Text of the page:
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Case Reports in Medicine
Volume 2012, Article ID 240512, 4 pages
Case Report

Dyarrheal Syndrome in a Patient Co-Infected with Leishmania infantum and Schistosoma mansoni

1Hospital Eduardo de Menezes, Fundação Hospitalar do Estado de Minas Gerais (Fhemig), Rua Dr Cristiano Resende, 2213, 30622-020 Belo Horizonte, MG, Brazil
2Laboratório de Pesquisas Clínicas, Centro de Pesquisas René Rachou, Instituto Oswaldo Cruz-FIOCRUZ, Avenida Augusto de Lima, 1715, 30190-002 Belo Horizonte, MG, Brazil
3Laboratório Interdisciplinar de Pesquisas Médicas, Instituto Oswaldo Cruz-FIOCRUZ, Avenida Brasil, 4365, 21040-360 Manguinhos, Rio de Janeiro, RJ, Brazil
4Departamento de Patologia Geral, Instituto de Ciências Biológicas, Universidade Federal de Minas Gerais, Avenida Antônio Carlos, 6627, 31270-901 Belo Horizonte, MG, Brazil

Received 20 July 2012; Accepted 16 October 2012

Academic Editor: Stephen P. Peters

Copyright © 2012 Gláucia Fernandes Cota et al. This is an open access article distributed under the Creative Commons Attribution License, which permits unrestricted use, distribution, and reproduction in any medium, provided the original work is properly cited.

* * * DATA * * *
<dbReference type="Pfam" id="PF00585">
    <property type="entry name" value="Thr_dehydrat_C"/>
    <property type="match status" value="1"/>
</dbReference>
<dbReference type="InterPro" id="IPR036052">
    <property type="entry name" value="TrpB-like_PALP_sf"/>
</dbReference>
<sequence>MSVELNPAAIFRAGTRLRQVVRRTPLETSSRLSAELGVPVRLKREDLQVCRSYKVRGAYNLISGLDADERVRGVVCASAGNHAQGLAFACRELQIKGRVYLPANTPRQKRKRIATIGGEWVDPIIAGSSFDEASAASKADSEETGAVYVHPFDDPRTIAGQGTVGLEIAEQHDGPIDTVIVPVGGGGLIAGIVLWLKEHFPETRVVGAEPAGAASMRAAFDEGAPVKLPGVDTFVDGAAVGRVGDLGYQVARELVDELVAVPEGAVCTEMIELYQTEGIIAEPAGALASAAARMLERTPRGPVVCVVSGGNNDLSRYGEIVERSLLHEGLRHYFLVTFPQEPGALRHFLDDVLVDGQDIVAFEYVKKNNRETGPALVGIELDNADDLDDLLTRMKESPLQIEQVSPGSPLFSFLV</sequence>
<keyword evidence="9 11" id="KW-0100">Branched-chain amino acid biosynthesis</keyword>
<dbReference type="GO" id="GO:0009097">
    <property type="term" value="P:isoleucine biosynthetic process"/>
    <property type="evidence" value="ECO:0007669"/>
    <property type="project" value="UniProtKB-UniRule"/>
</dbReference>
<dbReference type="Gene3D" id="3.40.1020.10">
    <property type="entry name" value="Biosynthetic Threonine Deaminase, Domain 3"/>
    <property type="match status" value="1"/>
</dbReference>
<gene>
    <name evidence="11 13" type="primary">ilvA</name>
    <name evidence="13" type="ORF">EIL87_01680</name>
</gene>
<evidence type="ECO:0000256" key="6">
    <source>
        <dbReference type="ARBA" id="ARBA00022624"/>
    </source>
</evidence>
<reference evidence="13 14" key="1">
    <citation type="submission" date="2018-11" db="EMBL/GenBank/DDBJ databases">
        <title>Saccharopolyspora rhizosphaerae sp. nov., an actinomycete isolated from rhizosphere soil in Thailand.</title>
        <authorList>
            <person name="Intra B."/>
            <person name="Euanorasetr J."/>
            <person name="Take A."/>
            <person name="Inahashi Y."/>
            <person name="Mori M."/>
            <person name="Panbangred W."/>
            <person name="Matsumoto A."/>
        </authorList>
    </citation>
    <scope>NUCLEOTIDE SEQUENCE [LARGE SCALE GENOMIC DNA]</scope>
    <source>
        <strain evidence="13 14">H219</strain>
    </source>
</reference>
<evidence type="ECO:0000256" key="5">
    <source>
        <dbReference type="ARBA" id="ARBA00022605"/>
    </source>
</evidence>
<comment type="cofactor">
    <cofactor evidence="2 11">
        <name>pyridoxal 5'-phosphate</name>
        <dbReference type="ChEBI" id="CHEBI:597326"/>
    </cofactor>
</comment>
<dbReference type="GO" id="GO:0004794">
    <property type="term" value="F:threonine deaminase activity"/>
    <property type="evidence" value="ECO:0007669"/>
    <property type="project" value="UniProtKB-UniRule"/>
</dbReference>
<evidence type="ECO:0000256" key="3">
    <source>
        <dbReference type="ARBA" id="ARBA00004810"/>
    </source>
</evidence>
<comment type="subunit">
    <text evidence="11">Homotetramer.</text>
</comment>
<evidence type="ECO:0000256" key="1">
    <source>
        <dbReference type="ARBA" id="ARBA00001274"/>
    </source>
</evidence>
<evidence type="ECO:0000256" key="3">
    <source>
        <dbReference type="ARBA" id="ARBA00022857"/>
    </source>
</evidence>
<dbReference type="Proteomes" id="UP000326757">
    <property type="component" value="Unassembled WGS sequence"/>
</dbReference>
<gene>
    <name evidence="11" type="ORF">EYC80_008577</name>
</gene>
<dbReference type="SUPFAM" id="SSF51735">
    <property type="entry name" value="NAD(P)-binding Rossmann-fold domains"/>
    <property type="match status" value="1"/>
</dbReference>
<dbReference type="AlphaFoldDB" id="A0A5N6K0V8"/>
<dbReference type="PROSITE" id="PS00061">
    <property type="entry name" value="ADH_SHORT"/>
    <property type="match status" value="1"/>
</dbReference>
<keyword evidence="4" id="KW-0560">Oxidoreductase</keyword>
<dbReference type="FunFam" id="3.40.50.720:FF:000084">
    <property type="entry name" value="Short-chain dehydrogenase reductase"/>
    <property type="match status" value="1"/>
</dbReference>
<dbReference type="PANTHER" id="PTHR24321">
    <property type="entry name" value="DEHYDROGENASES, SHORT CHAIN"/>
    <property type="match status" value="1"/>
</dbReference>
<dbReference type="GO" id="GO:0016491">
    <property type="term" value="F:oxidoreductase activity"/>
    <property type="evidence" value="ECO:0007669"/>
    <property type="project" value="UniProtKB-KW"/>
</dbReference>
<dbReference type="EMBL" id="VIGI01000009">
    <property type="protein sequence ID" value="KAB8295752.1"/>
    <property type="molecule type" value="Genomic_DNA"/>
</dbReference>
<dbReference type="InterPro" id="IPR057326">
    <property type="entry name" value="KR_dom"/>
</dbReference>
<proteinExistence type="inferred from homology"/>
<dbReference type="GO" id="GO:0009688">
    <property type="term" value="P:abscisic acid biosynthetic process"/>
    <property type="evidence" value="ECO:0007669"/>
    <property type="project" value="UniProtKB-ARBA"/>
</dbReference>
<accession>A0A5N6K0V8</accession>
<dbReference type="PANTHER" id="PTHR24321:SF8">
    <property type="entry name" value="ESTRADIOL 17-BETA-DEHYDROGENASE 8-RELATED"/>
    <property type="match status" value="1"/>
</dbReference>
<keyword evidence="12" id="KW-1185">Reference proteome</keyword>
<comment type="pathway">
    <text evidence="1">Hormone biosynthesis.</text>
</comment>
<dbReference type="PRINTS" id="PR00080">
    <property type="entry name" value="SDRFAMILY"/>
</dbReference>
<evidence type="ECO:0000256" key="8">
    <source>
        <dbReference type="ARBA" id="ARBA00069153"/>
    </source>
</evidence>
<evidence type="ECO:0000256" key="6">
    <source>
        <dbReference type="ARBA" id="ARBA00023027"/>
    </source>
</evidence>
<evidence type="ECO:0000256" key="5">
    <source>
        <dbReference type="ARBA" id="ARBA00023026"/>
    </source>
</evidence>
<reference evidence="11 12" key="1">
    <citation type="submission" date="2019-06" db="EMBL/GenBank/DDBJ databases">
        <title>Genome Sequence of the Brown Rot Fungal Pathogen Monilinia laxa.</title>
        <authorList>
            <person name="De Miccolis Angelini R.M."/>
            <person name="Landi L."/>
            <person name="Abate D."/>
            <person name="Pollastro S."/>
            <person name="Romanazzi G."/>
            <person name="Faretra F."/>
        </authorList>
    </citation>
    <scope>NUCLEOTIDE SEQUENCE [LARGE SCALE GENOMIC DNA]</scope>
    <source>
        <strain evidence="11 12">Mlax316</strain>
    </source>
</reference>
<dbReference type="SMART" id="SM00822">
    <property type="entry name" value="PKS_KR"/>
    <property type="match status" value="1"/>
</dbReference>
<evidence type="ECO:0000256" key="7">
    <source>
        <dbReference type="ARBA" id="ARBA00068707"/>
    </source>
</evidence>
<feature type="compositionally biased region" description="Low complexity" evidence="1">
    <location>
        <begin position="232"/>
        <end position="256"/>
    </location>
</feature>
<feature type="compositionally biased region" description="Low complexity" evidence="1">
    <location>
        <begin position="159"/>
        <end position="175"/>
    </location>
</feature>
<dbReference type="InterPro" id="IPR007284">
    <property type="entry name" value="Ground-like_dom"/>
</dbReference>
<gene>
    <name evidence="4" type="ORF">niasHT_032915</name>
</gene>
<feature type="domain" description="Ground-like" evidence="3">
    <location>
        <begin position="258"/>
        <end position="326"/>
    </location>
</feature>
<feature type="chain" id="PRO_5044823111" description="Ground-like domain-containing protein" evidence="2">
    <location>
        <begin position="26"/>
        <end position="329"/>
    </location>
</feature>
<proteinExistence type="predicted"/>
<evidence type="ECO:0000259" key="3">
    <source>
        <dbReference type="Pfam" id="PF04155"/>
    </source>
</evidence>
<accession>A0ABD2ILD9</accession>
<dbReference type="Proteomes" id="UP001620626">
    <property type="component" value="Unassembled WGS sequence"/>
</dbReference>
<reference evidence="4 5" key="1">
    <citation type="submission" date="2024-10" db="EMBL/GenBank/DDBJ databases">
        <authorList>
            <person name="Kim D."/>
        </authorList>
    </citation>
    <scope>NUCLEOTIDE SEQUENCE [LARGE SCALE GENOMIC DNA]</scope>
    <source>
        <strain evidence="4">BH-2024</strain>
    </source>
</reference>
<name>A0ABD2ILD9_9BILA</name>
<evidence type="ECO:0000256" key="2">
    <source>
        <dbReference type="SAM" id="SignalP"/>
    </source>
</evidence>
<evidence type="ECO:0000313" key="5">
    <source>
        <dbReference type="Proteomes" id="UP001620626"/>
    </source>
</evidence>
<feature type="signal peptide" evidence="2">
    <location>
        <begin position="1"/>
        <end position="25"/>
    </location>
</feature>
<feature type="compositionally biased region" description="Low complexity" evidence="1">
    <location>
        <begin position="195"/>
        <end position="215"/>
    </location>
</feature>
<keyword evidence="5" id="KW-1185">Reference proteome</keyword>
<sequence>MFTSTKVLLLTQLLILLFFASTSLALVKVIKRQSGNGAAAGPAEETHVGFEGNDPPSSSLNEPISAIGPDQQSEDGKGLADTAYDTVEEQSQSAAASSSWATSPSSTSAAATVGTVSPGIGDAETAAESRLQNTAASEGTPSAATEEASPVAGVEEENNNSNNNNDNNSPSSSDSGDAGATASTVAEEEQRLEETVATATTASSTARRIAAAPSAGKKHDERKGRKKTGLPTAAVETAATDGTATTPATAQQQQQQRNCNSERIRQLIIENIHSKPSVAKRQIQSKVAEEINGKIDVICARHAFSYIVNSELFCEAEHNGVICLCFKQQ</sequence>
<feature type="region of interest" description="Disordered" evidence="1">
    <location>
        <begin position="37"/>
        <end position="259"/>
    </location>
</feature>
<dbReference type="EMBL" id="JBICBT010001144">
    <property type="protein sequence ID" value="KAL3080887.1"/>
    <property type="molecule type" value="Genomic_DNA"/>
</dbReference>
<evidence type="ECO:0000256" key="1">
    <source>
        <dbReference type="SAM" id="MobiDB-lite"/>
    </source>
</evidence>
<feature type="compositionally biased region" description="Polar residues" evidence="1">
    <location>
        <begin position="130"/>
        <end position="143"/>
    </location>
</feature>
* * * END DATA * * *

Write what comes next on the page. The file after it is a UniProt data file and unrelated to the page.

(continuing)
This case report describes an atypical clinical presentation of visceral leishmaniasis affecting the digestive tract and causing malabsorption syndrome in a patient without recognized immunosuppressive condition. After appropriate treatment for the classical visceral form of the disease, diarrhea persisted as the main symptom and massive infection by Leishmania was detected by histopathology analysis of the duodenal mucosa. Schistosoma mansoni coinfection was also confirmed and treated without impact on diarrhea. New course of amphotericin B finally led to complete improvement of diarrhea. Atypical visceral leishmaniasis involving the gastrointestinal tract is well recognized in HIV coinfection but very rare in immunocompetent patients. The factors determining the control or evolution of the Leishmania infection have not been completely identified. This case stresses the importance of atypical symptoms and the unusual location of visceral leishmaniasis, not only in immunodepressed patients, and raises the possible influence of chronic infection by S. mansoni reducing the immune response to Leishmania.